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Article  |  Development

From Student to Intern: My First Week at Planet Argon

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From Student to Intern: My First Week at Planet Argon

Mentorship and working with the next generation of developers is important to the Planet Argon team. This year, we're making a bigger push to have a more interactive, meaningful internship program. We're kicking off this program with a spring partnership with Epicodus, a Pacific Northwest-based vocational school for aspiring programmers. For five weeks, we have two interns working in-house, James Padilla and Tracie Weitzman. Here's a quick reflection of James' first week at Planet Argon.

Surprises

With week one at a close of my Planet Argon internship, I’ve had a lot of time to reflect on the events and have come out pleasantly surprised. One of the biggest surprises would be the great support we’re getting. We were assigned two developers, John and Corinne, to guide us through the process of settling into Planet Argon.

We were immediately put to work on an existing real, live production application for a real client -- a refreshing change from making smaller, 10-15 file apps. We’ve also worked directly with the client to discuss changes we’ve made. This definitely is not what I was expecting as a week one intern. It feels great to be entrusted with these responsibilities. At other companies, interns might be stuck making small, internal pet projects – imagine my surprise!

Being Stumped, Learning Lessons

As a developer, It’s easy to get lost in a huge, existing app that you are unfamiliar with. Dozens upon dozens of gems, controllers, models, spec files, database tables, associations – it can be daunting for an inexperienced developer. But I’ve found myself digesting every little bit of it. There are glimpses of enlightenment here and there. “Oh, this is how that works!” is a common thought. It is also invaluable to have an experienced developer available to help shed light on the nuances of the app.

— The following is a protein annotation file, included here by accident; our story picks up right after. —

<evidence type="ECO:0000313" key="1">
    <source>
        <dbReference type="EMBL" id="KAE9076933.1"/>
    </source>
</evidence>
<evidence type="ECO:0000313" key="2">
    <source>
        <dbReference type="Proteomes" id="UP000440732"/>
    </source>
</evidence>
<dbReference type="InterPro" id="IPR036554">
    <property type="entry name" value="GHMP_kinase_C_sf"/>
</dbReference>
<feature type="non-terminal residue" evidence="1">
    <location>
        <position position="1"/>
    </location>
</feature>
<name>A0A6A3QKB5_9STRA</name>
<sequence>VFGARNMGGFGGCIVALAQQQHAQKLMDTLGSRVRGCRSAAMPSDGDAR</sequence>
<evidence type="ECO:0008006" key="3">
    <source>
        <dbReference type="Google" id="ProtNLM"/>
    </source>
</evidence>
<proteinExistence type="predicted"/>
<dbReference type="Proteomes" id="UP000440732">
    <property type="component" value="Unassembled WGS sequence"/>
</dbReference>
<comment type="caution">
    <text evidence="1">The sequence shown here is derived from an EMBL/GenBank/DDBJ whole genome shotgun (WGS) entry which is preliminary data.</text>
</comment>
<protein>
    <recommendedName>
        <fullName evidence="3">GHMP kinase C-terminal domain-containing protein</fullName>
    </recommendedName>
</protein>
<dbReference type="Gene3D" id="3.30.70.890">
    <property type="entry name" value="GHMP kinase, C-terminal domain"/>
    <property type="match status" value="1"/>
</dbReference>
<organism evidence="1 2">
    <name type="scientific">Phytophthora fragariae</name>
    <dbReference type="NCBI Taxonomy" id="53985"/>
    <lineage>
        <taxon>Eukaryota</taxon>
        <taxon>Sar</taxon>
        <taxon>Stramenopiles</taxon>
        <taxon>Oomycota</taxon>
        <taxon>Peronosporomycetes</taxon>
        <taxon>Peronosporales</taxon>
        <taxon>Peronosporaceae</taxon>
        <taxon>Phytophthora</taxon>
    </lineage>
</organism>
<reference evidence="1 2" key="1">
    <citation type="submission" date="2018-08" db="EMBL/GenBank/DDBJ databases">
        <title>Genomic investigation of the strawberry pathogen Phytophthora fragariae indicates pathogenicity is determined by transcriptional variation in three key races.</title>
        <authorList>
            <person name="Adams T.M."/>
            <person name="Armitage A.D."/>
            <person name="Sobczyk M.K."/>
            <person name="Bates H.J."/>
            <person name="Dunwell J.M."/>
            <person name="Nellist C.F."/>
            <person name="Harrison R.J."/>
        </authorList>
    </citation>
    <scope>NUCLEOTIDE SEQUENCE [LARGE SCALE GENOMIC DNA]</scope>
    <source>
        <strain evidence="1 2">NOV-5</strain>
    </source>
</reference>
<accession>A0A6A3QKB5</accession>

We were working through a ticket recently that asked us to investigate a bug in the app. The ticket noted that when users of the app downloaded a low resolution image, it was much larger than the high resolution image file. This was making the image unsharable on Twitter per their 5MB size maximum policy. We recreated the issue and began our work.

So there’s a problem with the image processing, great. Immediately I begin research on any known bugs that would cause this for the specific software the app uses. Nothing comes up. This was quite confusing, I expected to find at least something in the vast sea of search results that Google provided. After further research and poking around the app’s image processing software, John checked in to see how we were doing with the ticket.

Now here’s where the learning experience came in. It wasn’t an issue with image processing, the link on the front end was simply pointing to the wrong file in the database...d’oh!

From working through difficult challenges on CodeWars to forgetting to check a link -- it was a small blow to my confidence. Making such a small, trivial mistake taught me something that I will not soon forget: just because the app is huge, doesn’t mean the bug has to be. Remember, it can be the simplest thing – check your links, people!

Onward and Upward!

Week one has been great at Planet Argon. We have been working on a wide variety of features, and bug fixes that have varied in difficulty but have all been filled with learning experiences. We’ve been received well by other Argonistas. There’s plenty of coffee. ☕️

So far, so good. Ready for week two!

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